For a project of mine, I wanted to have custom clipping planes for objects, so that if an object is intersection with another, it would hide any part after the intersection.
It looks like this:
I decided to extend the Standard shader provided by Unity3D to achieve this effect.
If you do not care about the technical details, skip to the bottom!
Warning, this post will get quite technical.
You can find the Unity3D shader sources from the Unity3D Download Archive.
A clipping plane can be defined by 2 vectors, a position and a normal.
These two vectors can be used to check whether parts of shapes are in front or behind the plane. We keep the parts in front, and hide the parts behind.
Wolfram Mathworld describes the algorithm to get the distance of a point to a plane. Here it is in code:
In order to find which parts of the objects are to be clipped, we need to extract the world coordinate of all points to be rendered. This is already done for most of the standard shader’s vertex programs:
In the fragment programs, we can then use the clip function with the distance to the plane as the parameter. If the clip function is called with any number less than zero, it will discard the current pixel. This is perfect, because if the distance to the plane is less than zero, a point is behind the plane.
If you have more planes, you can call clip with float2, float3, float4 parameters, or call clip multiple times. For example:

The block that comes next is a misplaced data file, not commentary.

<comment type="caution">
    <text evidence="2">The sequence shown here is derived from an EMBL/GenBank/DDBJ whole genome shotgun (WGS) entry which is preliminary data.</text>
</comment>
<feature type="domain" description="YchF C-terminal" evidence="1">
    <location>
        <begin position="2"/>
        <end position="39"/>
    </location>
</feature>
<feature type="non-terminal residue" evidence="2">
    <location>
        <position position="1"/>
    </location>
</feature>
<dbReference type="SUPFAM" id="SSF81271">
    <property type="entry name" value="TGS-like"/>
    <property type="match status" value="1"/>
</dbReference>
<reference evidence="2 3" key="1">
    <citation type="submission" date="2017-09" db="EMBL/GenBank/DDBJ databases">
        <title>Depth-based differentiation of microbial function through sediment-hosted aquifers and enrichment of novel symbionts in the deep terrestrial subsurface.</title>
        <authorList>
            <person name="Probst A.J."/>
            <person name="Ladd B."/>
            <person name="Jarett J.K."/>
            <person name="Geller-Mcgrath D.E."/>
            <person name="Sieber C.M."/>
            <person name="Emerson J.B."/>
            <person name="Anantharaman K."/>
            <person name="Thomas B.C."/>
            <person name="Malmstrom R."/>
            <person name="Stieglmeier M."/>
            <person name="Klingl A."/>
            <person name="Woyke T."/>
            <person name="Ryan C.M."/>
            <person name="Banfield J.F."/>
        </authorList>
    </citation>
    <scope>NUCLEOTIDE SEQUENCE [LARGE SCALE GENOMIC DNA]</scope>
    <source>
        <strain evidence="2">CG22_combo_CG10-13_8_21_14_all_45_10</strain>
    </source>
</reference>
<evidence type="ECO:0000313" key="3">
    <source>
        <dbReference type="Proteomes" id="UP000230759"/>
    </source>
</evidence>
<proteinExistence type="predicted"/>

All we need to do now is change all passes of the Standard shader and modify the vertex and fragment programs to call this function.
We will use Unity3D’s wonderful shader program variants feature for this, so that if we do not want any clipping planes it will not cause any performance hits as the code will just be eliminated in that case. The CLIP_TWO and CLIP_THREE definitions are produced by the shader variant system, because in each pass we will have this directive :
It basically tells Unity3D’s shader compiler to generate four variants of the shader, a variant with no clipping planes, a variant with one clipping plane, another variant with two clipping planes, and the last one with three. We can choose how many clipping planes we want to use, by for example enabling the CLIP_ONE keyword, or the CLIP_TWO keyword. The method to enable keywords is: Material.EnableKeyword.
Create a new shader called StandardClippable.shader, and place it in your project’s Assets/Shaders directory. Copy the contents of the Standard.shader file in the builtin_shaders zip, which can be found inside the DefaultResourcesExtra directory. Paste into the StandardClippable.shader. Change the first line to be:
Add the properties for the plane positions and normals, so that the properties block will look like this:
We just added the lines after 41.
We will create a helper .cginc file named “plane_clipping.cginc”. Here is its contents:
The comments in the above file should explain what it is doing.
The next step is to use the PLANE_CLIP macro in the fragment programs of all passes.
The First Pass
Let’s look at the FORWARD pass for example:
The lines which are important are 28, 29 and 31. This pass uses the vertForwardBase vertex program, and the fragForwardBase fragment program. These programs are defined in the UnityStandardCore.cginc file.
So, find the UnityStandardCore.cginc file in the default shaders zip. Make a copy of it, and save it as standard_clipped.cginc next to our StandardClippable.shader file.
Change all references of “UnityStandardCore.cginc” to be “standard_clipped.cginc” instead.
Also, add the line
#pragma multi_compile __ CLIP_ONE CLIP_TWO CLIP_THREE
just above the include lines. The forward pass should now look like this:
And your Shaders folder should now have three files: